Battery, Thermal & Display Testing
Battery Test - Tomb Raider 2013 Battery Rundown
To test battery life, we set each laptop’s battery profile to Balanced while running Tomb Raider’s built-in benchmark at the lowest detail preset. The frame rate is locked at 30 FPS through GeForce Experience’s Battery Boost to limit the strain on the battery. Meanwhile, a script running in the background monitors and time stamps the system’s battery percentage. The laptops are set to hibernate once battery levels reach 5%, and our tests are run at 200 nits.
The Alienware 15 delivers what you might consider a typical amount of battery life. It doesn't have the longevity of a budget laptop like Dell's Inspiron 15 7000, but it still delivers more than what most laptops in its class offer. For example, the similarly configured Asus Strix GL502VS-DS71 lags behind by more than 10 minutes, which might make a difference if you're in a rush to win a boss battle and save your game.
Thermal performance is a major concern in any gaming laptop because heat is generated in a tighter space than a desktop PC, so cooling can only be so efficient. We see signs of this when the Alienware 15 is at idle. The exposed heat pipes emit toasty temperatures in the mid 40s, whereas we usually see high 30s to low 40s. However, as the heat rises, so does the Alienware's fan curves, and after torture testing it for 15 minutes using Furmark, heat only rose to about 71°C at most. Our AIDA64 GPU log reports similar maximum temperatures.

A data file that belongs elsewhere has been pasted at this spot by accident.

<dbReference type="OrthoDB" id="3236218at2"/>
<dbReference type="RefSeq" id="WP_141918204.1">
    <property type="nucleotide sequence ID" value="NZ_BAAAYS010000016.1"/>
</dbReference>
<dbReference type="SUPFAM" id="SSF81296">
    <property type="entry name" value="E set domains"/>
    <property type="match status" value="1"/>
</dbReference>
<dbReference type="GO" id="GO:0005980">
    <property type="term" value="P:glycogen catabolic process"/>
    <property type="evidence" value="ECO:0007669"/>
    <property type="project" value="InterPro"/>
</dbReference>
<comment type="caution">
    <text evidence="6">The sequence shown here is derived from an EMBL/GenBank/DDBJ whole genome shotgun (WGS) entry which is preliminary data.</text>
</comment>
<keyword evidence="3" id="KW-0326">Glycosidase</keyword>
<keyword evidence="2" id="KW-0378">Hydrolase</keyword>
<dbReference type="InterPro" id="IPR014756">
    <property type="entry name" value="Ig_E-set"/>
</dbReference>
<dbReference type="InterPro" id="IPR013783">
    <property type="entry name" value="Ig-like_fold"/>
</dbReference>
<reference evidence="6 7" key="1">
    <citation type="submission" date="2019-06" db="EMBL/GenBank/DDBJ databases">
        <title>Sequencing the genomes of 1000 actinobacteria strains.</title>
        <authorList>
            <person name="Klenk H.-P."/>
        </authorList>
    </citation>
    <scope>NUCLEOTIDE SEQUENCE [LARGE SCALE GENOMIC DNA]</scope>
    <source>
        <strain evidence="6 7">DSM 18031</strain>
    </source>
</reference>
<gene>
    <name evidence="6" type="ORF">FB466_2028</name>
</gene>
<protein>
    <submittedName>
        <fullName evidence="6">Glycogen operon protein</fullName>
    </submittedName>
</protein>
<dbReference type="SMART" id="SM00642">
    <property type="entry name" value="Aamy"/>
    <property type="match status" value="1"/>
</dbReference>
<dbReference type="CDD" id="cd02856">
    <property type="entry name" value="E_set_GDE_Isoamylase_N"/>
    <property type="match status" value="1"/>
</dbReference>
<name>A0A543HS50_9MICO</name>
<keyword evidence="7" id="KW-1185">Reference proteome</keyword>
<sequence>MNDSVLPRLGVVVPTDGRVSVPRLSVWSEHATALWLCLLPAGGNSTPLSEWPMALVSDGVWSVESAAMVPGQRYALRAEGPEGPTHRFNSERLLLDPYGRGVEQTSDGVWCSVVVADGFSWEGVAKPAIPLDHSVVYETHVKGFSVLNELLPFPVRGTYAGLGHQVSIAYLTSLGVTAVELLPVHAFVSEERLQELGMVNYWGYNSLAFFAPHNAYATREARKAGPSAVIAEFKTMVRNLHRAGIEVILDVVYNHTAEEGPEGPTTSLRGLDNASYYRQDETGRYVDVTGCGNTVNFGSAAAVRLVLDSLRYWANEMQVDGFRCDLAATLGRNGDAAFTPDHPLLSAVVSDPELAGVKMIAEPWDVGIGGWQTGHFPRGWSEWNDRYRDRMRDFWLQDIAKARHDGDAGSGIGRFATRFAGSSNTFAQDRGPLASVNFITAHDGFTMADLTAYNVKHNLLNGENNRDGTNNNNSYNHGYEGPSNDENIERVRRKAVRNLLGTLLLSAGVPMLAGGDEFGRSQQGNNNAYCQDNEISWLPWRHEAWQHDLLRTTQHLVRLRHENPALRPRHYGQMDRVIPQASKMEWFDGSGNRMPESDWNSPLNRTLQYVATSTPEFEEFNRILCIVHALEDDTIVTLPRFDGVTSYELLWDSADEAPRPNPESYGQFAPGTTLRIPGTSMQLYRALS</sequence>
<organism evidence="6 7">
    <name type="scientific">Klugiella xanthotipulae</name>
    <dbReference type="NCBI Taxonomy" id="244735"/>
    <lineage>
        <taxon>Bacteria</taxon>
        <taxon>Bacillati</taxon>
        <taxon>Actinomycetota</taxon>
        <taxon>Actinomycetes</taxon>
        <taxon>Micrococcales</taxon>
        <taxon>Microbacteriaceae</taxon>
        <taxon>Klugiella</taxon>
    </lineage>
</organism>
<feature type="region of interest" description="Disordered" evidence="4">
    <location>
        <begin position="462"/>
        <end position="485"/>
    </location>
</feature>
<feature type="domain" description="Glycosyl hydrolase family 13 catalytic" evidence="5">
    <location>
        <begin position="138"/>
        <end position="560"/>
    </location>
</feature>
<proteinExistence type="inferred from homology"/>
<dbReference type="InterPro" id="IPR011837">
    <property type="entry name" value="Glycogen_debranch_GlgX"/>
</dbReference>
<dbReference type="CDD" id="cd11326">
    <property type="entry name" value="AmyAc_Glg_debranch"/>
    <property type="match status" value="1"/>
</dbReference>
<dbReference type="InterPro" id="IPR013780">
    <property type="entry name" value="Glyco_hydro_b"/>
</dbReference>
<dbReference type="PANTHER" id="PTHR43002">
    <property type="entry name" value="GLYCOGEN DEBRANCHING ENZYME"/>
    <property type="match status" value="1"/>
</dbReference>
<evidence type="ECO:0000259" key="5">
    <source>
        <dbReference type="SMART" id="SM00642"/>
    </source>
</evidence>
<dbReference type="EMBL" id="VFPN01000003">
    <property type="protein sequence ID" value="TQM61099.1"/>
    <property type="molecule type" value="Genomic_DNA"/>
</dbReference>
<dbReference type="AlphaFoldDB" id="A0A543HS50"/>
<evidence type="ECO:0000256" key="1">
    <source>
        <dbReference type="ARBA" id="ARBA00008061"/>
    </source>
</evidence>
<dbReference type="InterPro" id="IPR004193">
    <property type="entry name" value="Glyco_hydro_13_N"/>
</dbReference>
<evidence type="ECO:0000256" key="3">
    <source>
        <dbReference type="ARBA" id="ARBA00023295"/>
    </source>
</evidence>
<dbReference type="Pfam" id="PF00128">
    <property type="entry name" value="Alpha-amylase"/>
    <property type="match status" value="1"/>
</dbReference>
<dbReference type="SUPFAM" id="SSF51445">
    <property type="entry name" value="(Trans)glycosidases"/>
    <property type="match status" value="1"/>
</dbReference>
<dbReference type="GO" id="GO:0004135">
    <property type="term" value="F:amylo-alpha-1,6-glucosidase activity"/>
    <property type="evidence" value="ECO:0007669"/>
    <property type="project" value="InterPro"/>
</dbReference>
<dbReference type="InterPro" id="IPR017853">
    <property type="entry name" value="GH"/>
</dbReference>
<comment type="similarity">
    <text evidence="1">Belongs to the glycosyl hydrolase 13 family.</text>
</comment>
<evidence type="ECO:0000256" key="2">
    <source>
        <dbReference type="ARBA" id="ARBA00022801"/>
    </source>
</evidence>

We used the SpectraCal C6 Colorimeter to measure the Alienware 15's display. Be sure to check out our Display Testing Explained article for a full description of our test methodology.
The Alienware's display exhibits a decently bright minimum white luminance, but the black luminance is too high, which results in low contrast of 666.1:1 at low brightness levels. At maximum brightness, the display exceeds its 400-nit rating and produces an incredible maximum white luminance. However, the black luminance is too high, which results in a similarly low contrast. This is due to the display's TN panel, which has lower contrasts compared to its IPS counterparts. Thus, the Alienware will produce a flatter image than its competitors.
Low contrasts aren't the only downsides to TN panels. They also have poor color reproduction, which you'll notice right away in our RGB balance chart. The RGB levels start off balanced at low brightness settings but suffer almost immediately afterward. The blue levels skyrocket while the reds and greens plummet significantly, resulting in an incredibly blueish tone.
The gamma levels also hit far below 2.2, with an average gamma point of 1.9154. This means that the Alienware display will remain undersaturated at virtually all levels of brightness.
And the hits just keep coming. The grayscale inaccuracy is easily noticeable between 20% and 90% brightness, resulting in an astoundingly high grayscale DeltaE 2000 of 11.2648. For reference, grayscale inaccuracy isn't noticeable unless it passes a DeltaE 2000 of 3. The EVGA's grayscale errors are unnoticeable, and while the Asus and Sagers are perceivable, they aren't jarringly so.
Are you noticing a trend? The Alienware 15's TN panel produces a high average DeltaE 2000 of 9.0158, as opposed to the IPS-equipped competitors. Everything–reds, greens, blues, cyans, magentas, yellows–is imbalanced. But you have to remember, the TN panel wasn't chosen for accurate color reproduction. It was chosen for its lightning fast refresh rate. The Alienware 15 is a gaming laptop first and foremost, and while your ultra-modded Skyrim won't look as pretty as it would on the other laptops in this comparison, it'll at least appear much more fluid.
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